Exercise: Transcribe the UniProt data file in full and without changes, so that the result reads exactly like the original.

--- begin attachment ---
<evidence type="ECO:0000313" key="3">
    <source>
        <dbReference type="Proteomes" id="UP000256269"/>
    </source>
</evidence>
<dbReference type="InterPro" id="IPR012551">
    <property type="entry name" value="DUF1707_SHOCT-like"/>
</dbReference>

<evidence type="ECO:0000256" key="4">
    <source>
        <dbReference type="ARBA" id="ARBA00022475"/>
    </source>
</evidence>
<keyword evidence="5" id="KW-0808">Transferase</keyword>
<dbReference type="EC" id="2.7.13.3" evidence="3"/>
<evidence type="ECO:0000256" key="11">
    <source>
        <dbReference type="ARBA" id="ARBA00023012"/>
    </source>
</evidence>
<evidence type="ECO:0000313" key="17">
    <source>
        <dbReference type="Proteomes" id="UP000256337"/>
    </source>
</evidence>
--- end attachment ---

<evidence type="ECO:0000313" key="3">
    <source>
        <dbReference type="Proteomes" id="UP000256269"/>
    </source>
</evidence>
<dbReference type="InterPro" id="IPR012551">
    <property type="entry name" value="DUF1707_SHOCT-like"/>
</dbReference>

<evidence type="ECO:0000256" key="4">
    <source>
        <dbReference type="ARBA" id="ARBA00022475"/>
    </source>
</evidence>
<keyword evidence="5" id="KW-0808">Transferase</keyword>
<dbReference type="EC" id="2.7.13.3" evidence="3"/>
<evidence type="ECO:0000256" key="11">
    <source>
        <dbReference type="ARBA" id="ARBA00023012"/>
    </source>
</evidence>
<evidence type="ECO:0000313" key="17">
    <source>
        <dbReference type="Proteomes" id="UP000256337"/>
    </source>
</evidence>